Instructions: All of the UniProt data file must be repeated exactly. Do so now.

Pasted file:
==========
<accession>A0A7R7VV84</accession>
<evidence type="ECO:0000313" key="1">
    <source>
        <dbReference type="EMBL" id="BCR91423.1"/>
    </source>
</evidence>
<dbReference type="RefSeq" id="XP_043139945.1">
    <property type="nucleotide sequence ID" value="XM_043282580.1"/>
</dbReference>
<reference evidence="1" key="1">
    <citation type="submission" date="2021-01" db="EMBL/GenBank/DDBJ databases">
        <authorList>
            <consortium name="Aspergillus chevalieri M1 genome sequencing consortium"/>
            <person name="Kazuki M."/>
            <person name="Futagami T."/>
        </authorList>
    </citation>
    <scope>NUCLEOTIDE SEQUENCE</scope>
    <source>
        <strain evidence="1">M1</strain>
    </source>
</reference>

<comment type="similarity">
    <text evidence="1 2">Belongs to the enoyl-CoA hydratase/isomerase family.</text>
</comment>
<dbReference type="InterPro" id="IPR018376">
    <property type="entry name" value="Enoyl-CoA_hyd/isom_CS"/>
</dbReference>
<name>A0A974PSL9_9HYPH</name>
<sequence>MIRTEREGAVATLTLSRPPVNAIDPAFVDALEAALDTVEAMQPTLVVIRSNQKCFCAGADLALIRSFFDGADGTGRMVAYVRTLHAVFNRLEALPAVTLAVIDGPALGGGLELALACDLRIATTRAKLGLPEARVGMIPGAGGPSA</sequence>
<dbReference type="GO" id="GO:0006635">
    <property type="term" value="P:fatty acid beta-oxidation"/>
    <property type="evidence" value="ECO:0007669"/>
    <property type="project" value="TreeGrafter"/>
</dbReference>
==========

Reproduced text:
<accession>A0A7R7VV84</accession>
<evidence type="ECO:0000313" key="1">
    <source>
        <dbReference type="EMBL" id="BCR91423.1"/>
    </source>
</evidence>
<dbReference type="RefSeq" id="XP_043139945.1">
    <property type="nucleotide sequence ID" value="XM_043282580.1"/>
</dbReference>
<reference evidence="1" key="1">
    <citation type="submission" date="2021-01" db="EMBL/GenBank/DDBJ databases">
        <authorList>
            <consortium name="Aspergillus chevalieri M1 genome sequencing consortium"/>
            <person name="Kazuki M."/>
            <person name="Futagami T."/>
        </authorList>
    </citation>
    <scope>NUCLEOTIDE SEQUENCE</scope>
    <source>
        <strain evidence="1">M1</strain>
    </source>
</reference>

<comment type="similarity">
    <text evidence="1 2">Belongs to the enoyl-CoA hydratase/isomerase family.</text>
</comment>
<dbReference type="InterPro" id="IPR018376">
    <property type="entry name" value="Enoyl-CoA_hyd/isom_CS"/>
</dbReference>
<name>A0A974PSL9_9HYPH</name>
<sequence>MIRTEREGAVATLTLSRPPVNAIDPAFVDALEAALDTVEAMQPTLVVIRSNQKCFCAGADLALIRSFFDGADGTGRMVAYVRTLHAVFNRLEALPAVTLAVIDGPALGGGLELALACDLRIATTRAKLGLPEARVGMIPGAGGPSA</sequence>
<dbReference type="GO" id="GO:0006635">
    <property type="term" value="P:fatty acid beta-oxidation"/>
    <property type="evidence" value="ECO:0007669"/>
    <property type="project" value="TreeGrafter"/>
</dbReference>